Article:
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and respects, which is a form due in civility to kings and great persons,“ laudando præcipere ;” when by telling men what they are, they represent to them what they should be: some men are praised maliciously to their hurt, thereby to stir envy and jealousy towards them; “ pessimum genus inimico

rum laudantium ;" insomuch as it was a proverb amongst the Grecians, that, “he that was praised to “ his hurt, should have a push rise upon his nose;" as we say, that a blister will rise upon one's tongue that tells a lie; certainly, moderate praise, used with opportunity, and not vulgar, is that which doth the good. Solomon saith, “ He that praiseth his friend “ aloud, rising early, it shall be to him no better than

a curse.” Too much magnifying of man or matter doth irritate contradiction, and procure envy and scorn. To praise a man's self cannot be decent, except it be in rare cases; but to praise a man's office or profession, he may do it with good grace, and with a kind of magnanimity. The cardinals of Rome, which are theologues, and friars, and schoolmen, have a phrase of notable contempt and scorn towards civil business, for they call all temporal business of wars, embassages, judicature, and other employments, sirrbirie, which is under-sheriffries, as if they were but matters for under-sheriffs and catch-poles; though many times those under-sheriffries do more good than their high speculations. St. Paul, when he boasts of himself, he doth oft interlace, “I speak like a fool;” but speaking of his calling, he saith,“ magnificabo apostolatum meum.”


LIV. OF VAIN GLORY. It was prettily devised of Æsop, the fly sat upon the axle-tree of the chariot wheel, and said, “ What “ “ a dust do I raise !" So are there some vain persons,

, that, whatsoever goeth alone, or moveth upon greater means, if they have never so little hand in it, they think it is they that carry it. They that are glorious must needs be factious; for all bravery stands upon comparisons. They must needs be violent to make good their own vaunts; neither can they be secret, and therefore not effectual; but according to the French proverb,“ beaucoup de bruit, peu de fruit;" “ much bruit, little fruit." Yet, certainly, there is use of this quality in civil affairs :. where there is an opinion and fame to be created, either of virtue or greatness, these men are good trumpeters. Again, as Titus Livius noteth, in the case of Antiochus and the Ætolians, there are sometimes great effects of cross lies; as if a man that negociates between two princes, to draw them to join in a war against the third, doth extol the forces of either of them above measure, the one to the other : and sometimes he that deals between man and man, raiseth his own credit with both, by pretending greater interest than he hath in either: and in these, and the like kinds, it often falls out, that somewhat is produced of nothing; for lies are sufficient to breed opinion, and opinion brings on substance. In military commanders and soldiers, vain glory is an essential point; for as iron sharpens iron, so by glory, one courage sharpeneth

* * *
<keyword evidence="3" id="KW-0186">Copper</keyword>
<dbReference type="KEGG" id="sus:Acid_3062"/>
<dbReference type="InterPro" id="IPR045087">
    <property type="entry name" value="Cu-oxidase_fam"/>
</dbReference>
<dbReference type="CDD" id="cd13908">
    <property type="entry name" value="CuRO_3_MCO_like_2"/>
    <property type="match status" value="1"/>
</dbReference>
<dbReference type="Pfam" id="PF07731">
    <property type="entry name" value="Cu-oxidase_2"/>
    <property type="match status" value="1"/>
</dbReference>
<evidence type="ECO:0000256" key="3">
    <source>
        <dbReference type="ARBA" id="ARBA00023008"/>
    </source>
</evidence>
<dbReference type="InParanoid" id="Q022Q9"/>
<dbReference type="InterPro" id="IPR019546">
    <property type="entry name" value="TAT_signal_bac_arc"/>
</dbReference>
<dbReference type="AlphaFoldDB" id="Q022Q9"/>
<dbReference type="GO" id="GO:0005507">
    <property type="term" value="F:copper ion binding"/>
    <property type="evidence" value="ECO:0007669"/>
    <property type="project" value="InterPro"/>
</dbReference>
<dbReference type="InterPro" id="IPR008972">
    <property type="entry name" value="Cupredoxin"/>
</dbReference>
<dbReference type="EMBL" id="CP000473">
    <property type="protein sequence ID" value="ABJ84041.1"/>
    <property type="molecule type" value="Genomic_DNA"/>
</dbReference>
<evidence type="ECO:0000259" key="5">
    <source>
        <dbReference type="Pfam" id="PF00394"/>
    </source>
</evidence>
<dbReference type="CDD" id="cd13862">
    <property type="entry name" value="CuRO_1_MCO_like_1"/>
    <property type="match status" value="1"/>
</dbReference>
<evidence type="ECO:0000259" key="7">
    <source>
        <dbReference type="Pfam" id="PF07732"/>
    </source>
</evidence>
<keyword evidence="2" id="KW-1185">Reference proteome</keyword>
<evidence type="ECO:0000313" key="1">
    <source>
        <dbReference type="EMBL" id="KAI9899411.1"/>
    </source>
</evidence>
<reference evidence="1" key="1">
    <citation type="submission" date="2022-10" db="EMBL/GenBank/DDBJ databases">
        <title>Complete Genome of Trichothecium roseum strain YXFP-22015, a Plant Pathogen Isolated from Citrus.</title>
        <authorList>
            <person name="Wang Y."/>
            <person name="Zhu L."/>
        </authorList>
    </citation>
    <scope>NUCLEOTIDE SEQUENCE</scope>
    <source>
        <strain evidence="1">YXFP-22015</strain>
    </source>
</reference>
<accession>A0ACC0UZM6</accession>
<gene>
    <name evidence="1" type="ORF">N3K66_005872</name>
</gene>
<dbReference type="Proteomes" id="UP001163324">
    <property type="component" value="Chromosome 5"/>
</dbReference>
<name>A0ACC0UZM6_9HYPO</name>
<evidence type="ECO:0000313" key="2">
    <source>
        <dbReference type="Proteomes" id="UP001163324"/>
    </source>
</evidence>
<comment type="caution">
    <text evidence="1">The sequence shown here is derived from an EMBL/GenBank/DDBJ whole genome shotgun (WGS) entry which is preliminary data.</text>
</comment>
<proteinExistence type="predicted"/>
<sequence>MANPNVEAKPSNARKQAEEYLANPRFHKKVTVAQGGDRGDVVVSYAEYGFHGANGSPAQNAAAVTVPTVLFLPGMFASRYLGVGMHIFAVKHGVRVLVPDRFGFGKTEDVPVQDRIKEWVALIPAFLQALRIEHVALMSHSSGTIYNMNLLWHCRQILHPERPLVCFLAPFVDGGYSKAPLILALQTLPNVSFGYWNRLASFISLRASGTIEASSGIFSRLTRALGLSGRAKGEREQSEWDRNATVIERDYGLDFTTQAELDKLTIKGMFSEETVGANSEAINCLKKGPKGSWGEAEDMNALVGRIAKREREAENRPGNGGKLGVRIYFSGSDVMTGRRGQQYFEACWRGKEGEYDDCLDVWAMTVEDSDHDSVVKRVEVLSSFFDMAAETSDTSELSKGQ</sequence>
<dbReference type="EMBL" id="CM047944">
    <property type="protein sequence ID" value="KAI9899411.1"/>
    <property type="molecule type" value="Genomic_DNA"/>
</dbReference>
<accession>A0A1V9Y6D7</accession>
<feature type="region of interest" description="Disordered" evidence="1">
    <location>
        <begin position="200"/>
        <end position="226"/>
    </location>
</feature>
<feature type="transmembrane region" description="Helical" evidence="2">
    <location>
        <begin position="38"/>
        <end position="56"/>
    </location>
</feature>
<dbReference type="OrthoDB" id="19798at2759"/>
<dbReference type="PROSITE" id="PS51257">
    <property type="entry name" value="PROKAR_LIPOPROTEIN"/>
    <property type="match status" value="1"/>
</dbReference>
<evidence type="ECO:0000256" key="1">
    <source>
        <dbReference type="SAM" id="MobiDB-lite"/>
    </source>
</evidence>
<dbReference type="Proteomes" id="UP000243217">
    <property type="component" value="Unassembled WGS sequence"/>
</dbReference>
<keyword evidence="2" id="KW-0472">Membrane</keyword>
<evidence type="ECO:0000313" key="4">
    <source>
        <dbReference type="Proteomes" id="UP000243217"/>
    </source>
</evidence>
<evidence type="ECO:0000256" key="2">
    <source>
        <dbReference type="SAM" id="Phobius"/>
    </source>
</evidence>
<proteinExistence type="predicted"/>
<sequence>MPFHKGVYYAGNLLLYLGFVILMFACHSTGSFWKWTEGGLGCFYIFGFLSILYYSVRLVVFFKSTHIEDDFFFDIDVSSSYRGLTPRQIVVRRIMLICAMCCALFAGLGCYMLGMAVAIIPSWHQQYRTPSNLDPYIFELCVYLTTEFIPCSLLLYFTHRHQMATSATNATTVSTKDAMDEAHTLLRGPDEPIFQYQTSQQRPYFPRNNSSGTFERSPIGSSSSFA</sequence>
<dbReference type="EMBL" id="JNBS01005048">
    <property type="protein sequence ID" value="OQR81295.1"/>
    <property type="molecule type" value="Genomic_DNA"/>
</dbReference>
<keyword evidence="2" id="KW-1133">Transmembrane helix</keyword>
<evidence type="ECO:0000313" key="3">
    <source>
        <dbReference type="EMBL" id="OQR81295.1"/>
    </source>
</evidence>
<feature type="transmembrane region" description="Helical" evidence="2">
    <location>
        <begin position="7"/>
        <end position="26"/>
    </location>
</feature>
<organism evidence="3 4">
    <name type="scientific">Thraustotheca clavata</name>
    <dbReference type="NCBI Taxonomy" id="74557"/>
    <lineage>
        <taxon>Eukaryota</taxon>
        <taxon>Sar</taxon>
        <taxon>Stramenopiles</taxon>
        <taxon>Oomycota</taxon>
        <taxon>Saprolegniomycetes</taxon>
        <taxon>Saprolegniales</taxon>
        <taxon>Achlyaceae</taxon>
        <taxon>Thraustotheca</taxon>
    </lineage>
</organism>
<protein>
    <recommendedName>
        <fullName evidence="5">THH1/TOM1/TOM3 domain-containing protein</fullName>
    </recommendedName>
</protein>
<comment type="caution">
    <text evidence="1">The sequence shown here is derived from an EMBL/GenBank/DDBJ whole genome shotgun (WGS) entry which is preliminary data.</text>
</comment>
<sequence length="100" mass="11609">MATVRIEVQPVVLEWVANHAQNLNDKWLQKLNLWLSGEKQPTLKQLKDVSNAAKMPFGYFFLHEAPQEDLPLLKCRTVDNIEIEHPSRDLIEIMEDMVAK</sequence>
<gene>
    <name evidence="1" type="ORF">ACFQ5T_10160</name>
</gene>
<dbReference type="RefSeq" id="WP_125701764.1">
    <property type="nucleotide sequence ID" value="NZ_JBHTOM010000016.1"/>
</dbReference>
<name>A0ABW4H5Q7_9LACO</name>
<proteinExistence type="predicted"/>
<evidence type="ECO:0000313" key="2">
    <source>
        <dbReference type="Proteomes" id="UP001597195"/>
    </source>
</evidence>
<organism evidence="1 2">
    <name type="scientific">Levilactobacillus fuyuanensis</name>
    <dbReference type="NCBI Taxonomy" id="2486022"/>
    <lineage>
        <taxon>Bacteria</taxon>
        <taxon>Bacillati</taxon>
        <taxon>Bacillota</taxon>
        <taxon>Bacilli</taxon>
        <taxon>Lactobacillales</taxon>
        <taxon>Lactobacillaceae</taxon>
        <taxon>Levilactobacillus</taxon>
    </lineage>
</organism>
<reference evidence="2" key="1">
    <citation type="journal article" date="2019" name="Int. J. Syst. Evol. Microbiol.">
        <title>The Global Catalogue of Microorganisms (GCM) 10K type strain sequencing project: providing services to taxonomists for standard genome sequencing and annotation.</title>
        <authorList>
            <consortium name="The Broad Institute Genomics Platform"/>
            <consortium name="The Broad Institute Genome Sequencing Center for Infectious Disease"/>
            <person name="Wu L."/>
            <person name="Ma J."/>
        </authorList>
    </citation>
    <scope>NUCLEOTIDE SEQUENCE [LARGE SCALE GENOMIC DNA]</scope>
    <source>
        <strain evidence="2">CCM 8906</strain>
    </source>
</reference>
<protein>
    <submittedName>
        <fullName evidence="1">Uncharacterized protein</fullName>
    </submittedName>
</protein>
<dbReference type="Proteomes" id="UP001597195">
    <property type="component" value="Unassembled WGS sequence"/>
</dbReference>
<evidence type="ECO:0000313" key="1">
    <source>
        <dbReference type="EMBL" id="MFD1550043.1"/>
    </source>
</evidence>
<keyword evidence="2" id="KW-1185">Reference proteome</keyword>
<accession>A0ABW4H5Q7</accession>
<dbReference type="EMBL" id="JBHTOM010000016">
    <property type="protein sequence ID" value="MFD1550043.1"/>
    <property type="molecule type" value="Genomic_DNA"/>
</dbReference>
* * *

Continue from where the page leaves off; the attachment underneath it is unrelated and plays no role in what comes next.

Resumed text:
another. In cases of great enterprise upon charge and adventure, a composition of glorious natures doth put life into business; and those that are of solid and sober natures, have more of the ballast than of the sail. In fame of learning the flight will be slow without some feathers of ostentation : « Qui de con“ temnendâ gloriâ libros scribunt, nomen suum in“ scribunt.” Socrates, Aristotle, Galen, were men full of ostentation : certainly, vain glory helpeth to perpetuate a man's memory; and virtue was never so beholden to human nature, as it received its due at the second hand. Neither had the fame of Cicero, Seneca, Plinius Secundus, borne her age so well if it had not been joined with some vanity in themselves ; like unto varnish, that makes ceilings not only shine, but last. But all this while, when I speak of vain glory, I mean not of that property that Tacitus doth attribute to Mucianus, “Omnium, quæ “dixerat feceratque, arte quâdam ostentator:" for that proceeds not of vanity, but of natural magnanimity and discretion; and, in some persons, is not only comely, but gracious : for excusations, cessions, modesty itself, well governed, are but arts of ostentation; and amongst those arts there is none better than that which Plinius Secundus speaketh of, which is to be liberal of praise and commendation to others, in that wherein a man's self hath any perfection : for, saith Pliny, very wittily, “ In commending another "you